Surely the dream first time buy is a two bedroom flat with a south-facing garden, although this isn’t really first time buyer prices, but, be that as it may, it’s a great example of open plan living and squeezing a lot into a small space. Coming in?
It’s in Brackenbury Village, in west London (explains the price a bit) and is on with The Modern House for £925,000. But, as we say every week, and repeating for those at the back, it’s Fantasy Friday and we’re not here to debate the woes of the London housing market but simply for the love of poking around other people’s houses and hoping for a bit of interior inspiration for our own (other, cheaper houses are available that also aren’t in London).
One of the first things that struck me was that for all we say don’t follow trends, this is one of several pale pink houses I have featured this year. Two years ago I could have searched for weeks to find one and now this soft plaster pink really has gained a place as a proper warm neutral. The question is: is that because it’s a trend or because it’s a great neutral base for a house in the rain-soaked climate of the northern hemisphere… answers below in the comment box.
In this ground floor flat, which might, given the size of the full width extension (basically the whole sitting room part) have a tendency to be dark, wrapping the soft pink round the walls and ceilings brings a warmth to the space that white, without lots of natural light to bounce off, just wouldn’t do.
Also the ceiling is not that high and painting it the same as the walls blurs it all together and means you don’t focus on that but rather on the view out to the garden or the furniture in the room. Outlining the ceiling in traditional white would have drawn attention to the architecture of the room – especially when contrasted with the walls. So for those of you who don’t want pink (or another colour) use white (off white/milk is kinder) but use it on the walls, woodwork and ceiling for the same effect.
So you can see that it’s all one large space and I love how the back wall and ceiling are one colour which match the kitchen wall over the units while the blue of the units is picked up on the living room walls and the darker dining room end. If it’s dark it’s dark – there’s a limit to how far you can fight that so sometimes you just have to embrace it.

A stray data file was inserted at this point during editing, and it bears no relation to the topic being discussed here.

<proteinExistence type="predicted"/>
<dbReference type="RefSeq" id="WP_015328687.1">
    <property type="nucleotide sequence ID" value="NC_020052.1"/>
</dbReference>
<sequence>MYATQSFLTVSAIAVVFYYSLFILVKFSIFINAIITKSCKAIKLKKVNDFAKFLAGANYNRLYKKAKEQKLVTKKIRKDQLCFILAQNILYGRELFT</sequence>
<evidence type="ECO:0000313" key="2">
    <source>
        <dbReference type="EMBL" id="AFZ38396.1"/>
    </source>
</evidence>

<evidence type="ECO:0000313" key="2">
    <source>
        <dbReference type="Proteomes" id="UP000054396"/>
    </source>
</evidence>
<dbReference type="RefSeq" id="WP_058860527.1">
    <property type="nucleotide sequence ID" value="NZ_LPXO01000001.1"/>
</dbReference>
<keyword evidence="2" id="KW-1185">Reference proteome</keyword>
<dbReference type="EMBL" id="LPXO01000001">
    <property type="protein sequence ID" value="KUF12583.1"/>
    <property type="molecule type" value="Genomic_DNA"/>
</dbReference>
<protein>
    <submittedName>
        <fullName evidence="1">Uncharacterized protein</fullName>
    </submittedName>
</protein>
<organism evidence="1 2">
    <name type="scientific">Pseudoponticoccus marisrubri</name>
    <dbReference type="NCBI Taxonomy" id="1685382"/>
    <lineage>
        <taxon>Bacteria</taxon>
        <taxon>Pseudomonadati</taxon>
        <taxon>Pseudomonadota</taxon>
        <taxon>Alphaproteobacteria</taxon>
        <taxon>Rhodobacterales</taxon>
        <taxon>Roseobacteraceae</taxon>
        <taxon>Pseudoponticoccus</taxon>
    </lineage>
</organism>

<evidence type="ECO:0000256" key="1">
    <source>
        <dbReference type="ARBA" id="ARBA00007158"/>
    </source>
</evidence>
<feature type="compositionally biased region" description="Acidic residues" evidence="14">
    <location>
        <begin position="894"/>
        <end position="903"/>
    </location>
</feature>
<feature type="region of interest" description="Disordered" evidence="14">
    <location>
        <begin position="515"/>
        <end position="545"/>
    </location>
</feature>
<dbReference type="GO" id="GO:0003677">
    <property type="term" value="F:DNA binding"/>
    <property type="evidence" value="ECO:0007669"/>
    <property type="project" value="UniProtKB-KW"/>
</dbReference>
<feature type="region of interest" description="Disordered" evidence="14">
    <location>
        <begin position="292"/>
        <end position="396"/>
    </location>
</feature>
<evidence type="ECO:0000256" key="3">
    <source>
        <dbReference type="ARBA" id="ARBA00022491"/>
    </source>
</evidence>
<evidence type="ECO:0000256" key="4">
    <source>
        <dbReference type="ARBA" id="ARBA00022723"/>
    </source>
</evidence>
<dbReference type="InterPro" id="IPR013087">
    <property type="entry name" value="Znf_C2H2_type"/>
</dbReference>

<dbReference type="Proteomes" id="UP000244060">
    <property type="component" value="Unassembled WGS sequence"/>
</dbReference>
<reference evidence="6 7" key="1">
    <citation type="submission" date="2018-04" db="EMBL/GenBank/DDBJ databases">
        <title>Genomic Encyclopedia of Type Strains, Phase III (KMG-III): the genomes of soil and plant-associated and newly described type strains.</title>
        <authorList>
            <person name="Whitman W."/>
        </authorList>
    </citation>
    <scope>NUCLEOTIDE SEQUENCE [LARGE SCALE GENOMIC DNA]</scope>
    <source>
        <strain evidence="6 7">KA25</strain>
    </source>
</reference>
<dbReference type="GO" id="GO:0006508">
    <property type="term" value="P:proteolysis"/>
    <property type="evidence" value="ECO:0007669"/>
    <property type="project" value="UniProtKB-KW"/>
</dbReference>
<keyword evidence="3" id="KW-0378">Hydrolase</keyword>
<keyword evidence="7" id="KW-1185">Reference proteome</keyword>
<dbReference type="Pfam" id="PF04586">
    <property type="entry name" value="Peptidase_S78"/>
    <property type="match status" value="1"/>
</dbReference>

The same plaster and navy colour palette continues through the flat as you can see in the bathroom above and the main bedroom below. This is a small bathroom with no window and yet there’s been no compromise on style. The bath feels luxurious, the tiles bring personality and the neon red artwork brings that important disruption to this muted colour palette. If you like baths and you have a small bathroom, don’t feel you can’t have a statement bath. I can see the shower curtain has either been removed for the picture or isn’t there – perhaps the owner doesn’t splash much – but you get the idea. It doesn’t have to be all sleek and white and fitted just because it’s small. If you look at the floorplan you will see there is a space-saving corner basin and that’s a tiny cupboard at the back. I’m also going to guess that,with a radiator that size, it’s lovely and warm.
Now into the bedroom (the second one is small and painted in the pale pink by the way with dark blue skirting boards keeping to the theme and you access it via those wooden doors at the back of the dining room, which makes sense if you look at the floorplan – otherwise you would be stepping out of bed and practically into the oven).
Period flat conversions depend so much on their design and who puts which walls where. This has been done well and the only thing I might change in a similar arrangement is the addition of sliding doors which take up less space and in small flats, every inch counts.
Anyway, this bedroom, a unifying blue throughout. The ceiling is lighter and in bedrooms it’s a preference thing. I love dark colours but need a pale bedroom to get me up in the morning. When I once painted the ceiling dark The Mad Husband said he couldn’t sleep for feeling like it was bearing down on him. Others will prefer the cocooning effect. Whatever works for you. That said, this pale ceiling also echoes the pale bedding and lightens the whole room.
However, the woodwork, while not matching the walls, has been done in a toning shade rather than a high contrast white and that looks modern and restful. The wardrobes have also been painted to match the walls and while this is a good sized room, that does make them recede into the walls and not dominate the space as a wall of cupboards in a contrasting colour might do.
Finally, the real bonus of this flat, and other reason why it is priced high, there’s a whole extra room at the end of the garden in the form of this shed office (I’m going to acknowledge that people are calling them shoffices but will never do so again after this. Maybe). Isn’t it great? It’s 12ft x 8.11 or 3.7m x 2.7m which is plenty big enough to work – perhaps even fit two desks, or a seating area or just a lot of storage.
I’d very happily work in there a short commute from the kitchen. What do you think? Anyone contemplating building an office in their garden?